Hewlett-Packard Earnings Rise, Beat Expectations

Hewlett-Packard Co. (HPQ) Wednesday posted a slight rise in quarterly profit, fueled by revenue gains across all of its businesses, and its shares rose more than 2 percent in after-hours trade.

The company, which last week ousted its controversial Chief Executive Carly Fiorina (search), said the operating profit margin at its long-struggling personal computer business rose to 2.1 percent as sales rose 12 percent from a year ago.

"We have yet another positive surprise coming from computing," said Mark Stahlman, an analyst with Caris & Co, referring to better-than-expected results from Intel Corp. (INTC), Apple Computer Inc. (AAPL), IBM (IBM), Dell Inc. (DELL) and, now, HP.

"Looks like 2005 is going to be a good year," he said.

HP's net income for the first fiscal quarter ended Jan. 31 rose to $943 million, or 32 cents a share, from $936 million, or 30 cents a share, a year earlier.

Revenue rose to $21.5 billion from $19.5 billion.

Excluding items, HP posted a profit of 37 cents a share, compared with 35 cents a share a year ago, on a comparable basis.

On that basis, the company was expected on average to earn 36 cents a share, within a range of 32 cents to 39 cents, on revenue of $20.96 billion, according to Reuters Estimates.

Still, HP's interim chief executive, Chief Financial Officer Bob Wayman, said the company still had much to do.

"While we continue to make progress in growing our top line, there is work to be done to improve our profitability," Wayman said in a statement.

"As the board conducts a CEO search, our management team is focused on driving improved execution to serve our customers, strengthen our competitiveness and improve shareholder value."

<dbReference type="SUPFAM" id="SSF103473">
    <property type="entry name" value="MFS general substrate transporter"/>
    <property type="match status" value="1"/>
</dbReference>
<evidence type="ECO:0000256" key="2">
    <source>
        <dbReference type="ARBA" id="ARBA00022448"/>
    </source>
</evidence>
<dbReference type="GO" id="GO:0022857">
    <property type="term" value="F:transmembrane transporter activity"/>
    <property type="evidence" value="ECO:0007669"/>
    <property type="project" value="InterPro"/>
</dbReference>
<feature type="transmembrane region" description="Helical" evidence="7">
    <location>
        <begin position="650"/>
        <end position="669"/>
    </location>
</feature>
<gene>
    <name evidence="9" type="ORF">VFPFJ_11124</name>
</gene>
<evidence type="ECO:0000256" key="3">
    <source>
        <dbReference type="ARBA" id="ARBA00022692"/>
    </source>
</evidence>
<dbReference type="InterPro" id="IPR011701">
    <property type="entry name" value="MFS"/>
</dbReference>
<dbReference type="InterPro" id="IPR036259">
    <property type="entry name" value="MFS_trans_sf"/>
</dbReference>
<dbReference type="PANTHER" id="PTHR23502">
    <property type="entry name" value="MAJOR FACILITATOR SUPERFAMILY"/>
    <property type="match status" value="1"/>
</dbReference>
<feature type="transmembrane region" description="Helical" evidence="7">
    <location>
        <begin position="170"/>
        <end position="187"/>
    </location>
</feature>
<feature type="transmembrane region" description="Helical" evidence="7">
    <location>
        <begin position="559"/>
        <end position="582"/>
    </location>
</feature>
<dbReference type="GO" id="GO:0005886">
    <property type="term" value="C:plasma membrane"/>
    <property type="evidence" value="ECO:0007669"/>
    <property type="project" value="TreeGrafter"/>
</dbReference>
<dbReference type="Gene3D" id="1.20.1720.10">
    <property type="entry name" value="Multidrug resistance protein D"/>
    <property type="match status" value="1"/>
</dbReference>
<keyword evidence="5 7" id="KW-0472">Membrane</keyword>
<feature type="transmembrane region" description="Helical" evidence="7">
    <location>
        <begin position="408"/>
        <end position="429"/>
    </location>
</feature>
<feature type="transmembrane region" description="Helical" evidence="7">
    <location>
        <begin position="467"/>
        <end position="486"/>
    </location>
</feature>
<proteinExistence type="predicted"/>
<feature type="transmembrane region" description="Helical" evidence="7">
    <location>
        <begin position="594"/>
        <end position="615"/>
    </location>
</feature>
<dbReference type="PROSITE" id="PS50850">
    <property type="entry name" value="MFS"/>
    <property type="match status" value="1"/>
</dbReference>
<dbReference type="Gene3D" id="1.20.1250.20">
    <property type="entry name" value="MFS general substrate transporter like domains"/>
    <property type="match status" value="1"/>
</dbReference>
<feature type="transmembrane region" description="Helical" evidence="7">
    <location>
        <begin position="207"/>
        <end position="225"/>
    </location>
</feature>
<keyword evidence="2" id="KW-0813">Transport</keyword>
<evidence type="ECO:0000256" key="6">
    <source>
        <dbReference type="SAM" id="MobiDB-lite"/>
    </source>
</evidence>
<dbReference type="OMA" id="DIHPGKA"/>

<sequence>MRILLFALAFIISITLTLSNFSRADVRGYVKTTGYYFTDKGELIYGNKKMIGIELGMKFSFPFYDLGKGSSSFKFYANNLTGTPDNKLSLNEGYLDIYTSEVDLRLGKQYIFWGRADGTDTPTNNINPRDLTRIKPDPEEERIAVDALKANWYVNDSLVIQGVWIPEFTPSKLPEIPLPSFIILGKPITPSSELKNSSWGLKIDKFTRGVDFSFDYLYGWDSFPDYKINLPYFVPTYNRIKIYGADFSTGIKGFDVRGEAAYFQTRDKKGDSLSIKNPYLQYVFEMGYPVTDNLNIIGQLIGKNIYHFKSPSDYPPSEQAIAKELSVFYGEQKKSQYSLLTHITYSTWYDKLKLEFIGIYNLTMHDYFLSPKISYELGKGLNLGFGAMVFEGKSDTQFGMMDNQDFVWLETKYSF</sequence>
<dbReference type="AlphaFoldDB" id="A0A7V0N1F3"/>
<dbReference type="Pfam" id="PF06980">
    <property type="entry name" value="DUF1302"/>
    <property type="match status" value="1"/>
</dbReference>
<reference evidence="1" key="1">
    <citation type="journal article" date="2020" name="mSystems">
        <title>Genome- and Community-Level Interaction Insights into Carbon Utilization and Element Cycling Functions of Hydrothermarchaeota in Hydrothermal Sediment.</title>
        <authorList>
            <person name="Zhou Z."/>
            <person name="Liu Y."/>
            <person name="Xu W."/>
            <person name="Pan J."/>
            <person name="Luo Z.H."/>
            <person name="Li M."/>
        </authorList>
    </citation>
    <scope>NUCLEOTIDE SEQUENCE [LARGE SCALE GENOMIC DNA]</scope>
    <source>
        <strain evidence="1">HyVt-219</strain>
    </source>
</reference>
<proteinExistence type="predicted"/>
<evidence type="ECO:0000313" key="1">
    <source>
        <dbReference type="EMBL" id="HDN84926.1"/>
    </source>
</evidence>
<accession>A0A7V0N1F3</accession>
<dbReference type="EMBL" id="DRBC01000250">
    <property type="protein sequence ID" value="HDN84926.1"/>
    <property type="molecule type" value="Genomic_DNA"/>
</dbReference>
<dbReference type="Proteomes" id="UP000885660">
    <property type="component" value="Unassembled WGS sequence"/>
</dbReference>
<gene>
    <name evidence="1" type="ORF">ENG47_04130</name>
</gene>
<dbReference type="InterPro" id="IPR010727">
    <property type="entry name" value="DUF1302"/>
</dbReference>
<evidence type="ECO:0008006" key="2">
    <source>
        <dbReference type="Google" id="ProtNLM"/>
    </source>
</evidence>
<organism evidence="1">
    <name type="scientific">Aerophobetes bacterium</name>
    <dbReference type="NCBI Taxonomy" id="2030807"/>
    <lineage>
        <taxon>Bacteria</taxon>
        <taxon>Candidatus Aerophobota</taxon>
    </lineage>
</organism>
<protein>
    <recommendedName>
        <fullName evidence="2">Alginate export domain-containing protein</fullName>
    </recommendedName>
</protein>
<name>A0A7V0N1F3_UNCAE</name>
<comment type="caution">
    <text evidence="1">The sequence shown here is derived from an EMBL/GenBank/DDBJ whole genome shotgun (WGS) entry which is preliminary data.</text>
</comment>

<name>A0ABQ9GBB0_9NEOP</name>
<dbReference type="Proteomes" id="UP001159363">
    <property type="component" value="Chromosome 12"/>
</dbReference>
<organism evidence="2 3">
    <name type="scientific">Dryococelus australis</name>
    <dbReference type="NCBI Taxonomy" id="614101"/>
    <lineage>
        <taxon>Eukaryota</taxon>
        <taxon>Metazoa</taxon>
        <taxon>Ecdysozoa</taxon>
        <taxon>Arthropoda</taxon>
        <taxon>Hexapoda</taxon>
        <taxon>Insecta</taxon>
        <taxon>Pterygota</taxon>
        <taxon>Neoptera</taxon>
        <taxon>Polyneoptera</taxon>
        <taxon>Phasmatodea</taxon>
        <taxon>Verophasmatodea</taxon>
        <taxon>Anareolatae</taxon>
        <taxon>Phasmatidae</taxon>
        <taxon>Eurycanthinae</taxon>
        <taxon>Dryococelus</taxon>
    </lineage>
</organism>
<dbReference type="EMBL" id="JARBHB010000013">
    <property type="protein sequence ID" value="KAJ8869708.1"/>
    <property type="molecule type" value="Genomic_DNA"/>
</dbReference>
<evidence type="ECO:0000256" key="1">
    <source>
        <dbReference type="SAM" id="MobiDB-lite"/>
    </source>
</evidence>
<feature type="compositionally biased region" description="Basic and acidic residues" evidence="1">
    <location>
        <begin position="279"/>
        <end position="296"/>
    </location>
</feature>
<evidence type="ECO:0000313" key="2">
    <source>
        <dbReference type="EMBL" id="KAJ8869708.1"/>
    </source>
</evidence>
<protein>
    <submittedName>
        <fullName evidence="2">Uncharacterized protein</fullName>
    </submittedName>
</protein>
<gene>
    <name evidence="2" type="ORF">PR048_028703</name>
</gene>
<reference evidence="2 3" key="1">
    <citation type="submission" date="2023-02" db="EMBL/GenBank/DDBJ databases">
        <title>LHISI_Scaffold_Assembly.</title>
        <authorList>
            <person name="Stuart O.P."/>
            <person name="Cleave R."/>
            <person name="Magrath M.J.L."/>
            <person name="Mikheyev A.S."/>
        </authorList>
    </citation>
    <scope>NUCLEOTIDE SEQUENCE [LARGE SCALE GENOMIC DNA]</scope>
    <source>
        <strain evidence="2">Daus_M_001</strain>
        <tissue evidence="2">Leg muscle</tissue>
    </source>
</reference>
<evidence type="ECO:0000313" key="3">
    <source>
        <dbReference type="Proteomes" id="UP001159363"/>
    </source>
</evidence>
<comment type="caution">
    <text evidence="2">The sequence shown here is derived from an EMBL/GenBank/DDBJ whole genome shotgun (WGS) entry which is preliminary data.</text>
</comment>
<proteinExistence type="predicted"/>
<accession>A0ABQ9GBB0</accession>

For the current second quarter, HP said it expects earnings per share before items between 35 cents and 37 cents, on revenue of $21.2 billion to $21.6 billion.

Analysts on average now expect HP to post a profit of 36 cents a share on revenue of $21.1 billion in the quarter.

Last week, when the board ousted Fiorina, HP said results would be in line with Wall Street expectations after adjusting for the previously announced settlement with Intergraph Corp .

Sales in HP's PC business rose 11 percent to $6.9 billion as unit shipments increased 12 percent, reflecting stable average selling prices.

The company's crown jewel, the imaging and printing group, saw revenue rise 3 percent to $6.1 billion as supplies revenue — sales of ink cartridges — climbed 8 percent, fueled by growth in color printing. Operating profit dipped by $35 million from a year earlier to $932 million.

Revenue at HP's storage and servers business, which like the PC business has been plagued by inconsistency, climbed 9 percent to $4.0 billion, but operating profit fell to $71 million from $153 million a year earlier.

Shares of HP, based in Palo Alto, Calif., rose to $21.60 on the Inet electronic brokerage after the company issued its results. In regular trade, HP stock fell 6 cents to close at $21.06 on the New York Stock Exchange (search).